Saturday, March 14, 2009

Ministry to the Chronically Ill

As was made obvious to me yet again from a short telephone conversation yesterday, the chronically ill are often chronically misunderstood and chronically lonely. Why is this and what can be done about it?

First, many do not understand the unique ravages of diseases that neither kill nor heal (apart from God's intervention). I speak of chronic fatigue, irritable bowel syndrome, lupus (although complications from this can be fatal), chemical and environmental sensitivities, and (sadly) more. Those who so suffer may not always look ill; they are not disfigured or depending on wheel chairs, necessarily. Thus, they often fail to solicit sympathy, given that people judge by mere appearance and do not attend to the words of those sore afflicted. This lack of sympathy can translate into outright cruelty when people infer that the chronically ill are not really that bad off, that they should just "buck up" or that "it is all in your head."

There is a simple solution to this problem, but it requires a sacrifice: Listen to the wounded, really hear what they are saying and why. Do not prejudge their words because they do not resonate with your experience. The world is more wounded than you life may know, so, for God's sake, listen. The walking wounded are among "the least of these" who Jesus tells us to care for as both a duty and privilege. If you do not understand the condition or situation, keep listening and ask real questions.

Second, even if some understanding is reached, many shrink back from helping in any concrete way. "I'll pray for you," we may say, but do we do so in any consistent way (see Luke 18:1-8)? The chronically ill do not have short term illnesses. Those are easier to minister unto: you simply bring over meals, do housework, take people to the doctors, and so on--knowing that the duration is limited: the broken leg or arm will heal, the operation will be recovered from. Chronic illness has no limited duration. Nor is it a death sentence, but a life sentence (should God not intervene). In a way, terminal illness is easier to cope with: there is a finish line. Chronic illness, is, well, chronic--interminable and often unbearable. Ministering to these folks requires patience and kindness. It requires the creative love described in 1 Corinthians 13. It requires an infusion of grace from the Holy Spirit to reach out to those who may not be able to "pay back" your efforts, those who are not cheerful after years of pain and crushed dreams, those who are weary and skeptical of real help after so many have faded out so quickly.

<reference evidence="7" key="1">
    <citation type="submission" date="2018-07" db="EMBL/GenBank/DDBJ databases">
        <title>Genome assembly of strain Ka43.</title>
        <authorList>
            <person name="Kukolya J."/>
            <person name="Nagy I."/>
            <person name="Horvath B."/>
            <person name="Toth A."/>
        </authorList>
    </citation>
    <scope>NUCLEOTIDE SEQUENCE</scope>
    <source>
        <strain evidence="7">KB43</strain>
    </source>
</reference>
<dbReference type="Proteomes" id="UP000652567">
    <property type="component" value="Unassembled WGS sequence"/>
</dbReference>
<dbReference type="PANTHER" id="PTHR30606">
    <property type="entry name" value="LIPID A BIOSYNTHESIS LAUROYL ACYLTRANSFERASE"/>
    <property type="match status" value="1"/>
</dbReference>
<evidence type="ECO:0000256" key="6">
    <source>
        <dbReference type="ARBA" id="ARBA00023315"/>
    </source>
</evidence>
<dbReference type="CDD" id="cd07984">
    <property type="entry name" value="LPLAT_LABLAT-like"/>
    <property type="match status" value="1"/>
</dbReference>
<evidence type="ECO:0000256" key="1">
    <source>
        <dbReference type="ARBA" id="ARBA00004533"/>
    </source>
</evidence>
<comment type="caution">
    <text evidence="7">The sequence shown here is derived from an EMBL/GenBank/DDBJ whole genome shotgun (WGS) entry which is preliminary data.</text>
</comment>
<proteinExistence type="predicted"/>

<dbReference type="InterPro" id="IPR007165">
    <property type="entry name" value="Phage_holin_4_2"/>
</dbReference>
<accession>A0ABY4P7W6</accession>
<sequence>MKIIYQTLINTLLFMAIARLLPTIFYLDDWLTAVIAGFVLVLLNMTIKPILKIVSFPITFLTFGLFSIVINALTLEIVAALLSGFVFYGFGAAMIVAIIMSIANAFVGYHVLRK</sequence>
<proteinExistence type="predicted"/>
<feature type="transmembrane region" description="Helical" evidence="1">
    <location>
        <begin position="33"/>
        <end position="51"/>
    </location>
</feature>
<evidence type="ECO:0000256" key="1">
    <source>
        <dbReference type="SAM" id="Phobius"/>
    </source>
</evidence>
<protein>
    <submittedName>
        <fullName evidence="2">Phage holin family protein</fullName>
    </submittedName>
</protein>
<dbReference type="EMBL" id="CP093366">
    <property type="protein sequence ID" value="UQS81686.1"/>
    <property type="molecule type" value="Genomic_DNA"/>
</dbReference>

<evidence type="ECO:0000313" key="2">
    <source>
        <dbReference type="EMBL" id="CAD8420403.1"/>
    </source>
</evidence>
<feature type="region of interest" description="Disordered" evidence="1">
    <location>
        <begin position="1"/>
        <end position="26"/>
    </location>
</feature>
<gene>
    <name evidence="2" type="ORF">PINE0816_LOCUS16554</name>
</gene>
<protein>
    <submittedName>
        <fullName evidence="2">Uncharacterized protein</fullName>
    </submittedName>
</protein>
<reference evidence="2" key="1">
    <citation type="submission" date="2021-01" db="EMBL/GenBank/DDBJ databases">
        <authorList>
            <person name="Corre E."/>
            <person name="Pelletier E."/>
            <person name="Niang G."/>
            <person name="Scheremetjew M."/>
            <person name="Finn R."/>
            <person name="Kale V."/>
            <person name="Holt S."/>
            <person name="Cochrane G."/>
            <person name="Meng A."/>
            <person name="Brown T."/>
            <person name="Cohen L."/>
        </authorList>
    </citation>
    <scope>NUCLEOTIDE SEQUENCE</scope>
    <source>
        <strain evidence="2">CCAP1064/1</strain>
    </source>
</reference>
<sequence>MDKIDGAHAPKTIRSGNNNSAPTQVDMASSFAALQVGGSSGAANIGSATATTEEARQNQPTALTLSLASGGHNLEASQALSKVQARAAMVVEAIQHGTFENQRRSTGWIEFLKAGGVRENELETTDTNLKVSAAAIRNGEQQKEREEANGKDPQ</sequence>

There are no easy answers on how to help the chronically ill, even if you have fathomed something of their fate. But one can put oneself in their shoes, in their compromised bodies through sympathetic imagination. Then one may contribute acts of kindness, no matter how small, to help alleviate the loneliness and frustrations. It may simply be a phone call or an email to provide fellowship and alleviate loneliness. Most importantly, ask the ill person what she or he needs. It may be other than you think. They probably know better than you do, so please consult them! And if you tell them you will pray for them, do so earnestly and seriously (1 Thes. 5:17). Otherwise, your words are empty.

The chronically ill in our midst want and need to heard and helped. Ask God to make you a listening ear and a helping hand.


  1. Dr Groothuis,
    A while back you asked if anyone was reading this blog. I didn't reply then, but even though I do not closely know anyone who has a chronic illness, I appreciate your discourses and hope and think they are helpful when I do meet someone.


  2. Thank you. You may end up being better prepared than most when this happens--and it probably will.

  3. You brought back very good memories of my exceptional nursing teacher. To listen, as you describe it so well, is what she taught us years ago (in the late 50s). Taking care of the sick was a vocation then, not a profession. To pass the grade, we needed to practice not only sympathy, but also empathy. It can be learned if one truly cares.

    My teacher emphasized listening with our 'eyes' and our 'mouth', not only with our ears. I never forgot. She had the three monkeys statue on her desk. She said often, "Good with evil, but not with suffering. Don't be deaf and blind and mute when meeting people in pain."

    There's always a danger that our promised prayers become a routine. When it's possible, I add photos to my list of daily prayers. Far away people, family, friends, become very present. I don't say a long prayer unless I just received new informations. I pronounce each name looking at each photo, thank God for His love and help, and ask for His continued support. It's good to have both, you and Rebecca, from one of your profiles. Hoping and praying that Rebecca is doing better each day, and that you can now relax in your role of care-giver.

  4. Doug, have you and Rebecca considered writing a book on caring for those with chronic illness in the church? I think that something of a guidebook (that goes beyond Rotholz's volume) and published by an evangelical house is sorely needed. And, of course, it takes the right kind of person(s) to author such a work. It's hard to imagine folks more prepared for such a task than you and Rebecca.

  5. Ed:

    I resist writing on this, honestly. It is so painful. I have to finish my huge apologetics book first. Then there are at least two other books. Further, a book on chronic illness would likely not be picked up by any publishers. So, I am reluctant, honestly. But it could happen; there is a need.

  6. My husband just discovered your blog and passed it along to me. We have been living with my chronic pain, fatigue, etc. for 20 years. Thank you for putting a voice to this invisible illness.